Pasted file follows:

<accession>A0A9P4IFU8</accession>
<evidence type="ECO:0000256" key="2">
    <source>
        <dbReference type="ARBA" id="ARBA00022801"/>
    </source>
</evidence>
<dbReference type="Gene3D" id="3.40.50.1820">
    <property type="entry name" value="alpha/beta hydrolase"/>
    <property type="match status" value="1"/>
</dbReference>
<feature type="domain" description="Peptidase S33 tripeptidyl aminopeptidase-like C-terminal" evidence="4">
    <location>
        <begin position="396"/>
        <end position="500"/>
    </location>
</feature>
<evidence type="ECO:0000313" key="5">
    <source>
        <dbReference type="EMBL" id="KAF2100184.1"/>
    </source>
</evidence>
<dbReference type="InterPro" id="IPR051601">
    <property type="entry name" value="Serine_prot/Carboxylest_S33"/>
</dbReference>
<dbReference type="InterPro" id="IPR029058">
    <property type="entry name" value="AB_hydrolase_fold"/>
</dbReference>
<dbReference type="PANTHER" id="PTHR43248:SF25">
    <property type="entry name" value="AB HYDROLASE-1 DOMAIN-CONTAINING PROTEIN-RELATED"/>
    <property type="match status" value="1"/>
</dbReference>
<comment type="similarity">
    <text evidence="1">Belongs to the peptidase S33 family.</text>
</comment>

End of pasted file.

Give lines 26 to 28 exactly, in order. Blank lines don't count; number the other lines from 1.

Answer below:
    <property type="entry name" value="AB_hydrolase_fold"/>
</dbReference>
<dbReference type="PANTHER" id="PTHR43248:SF25">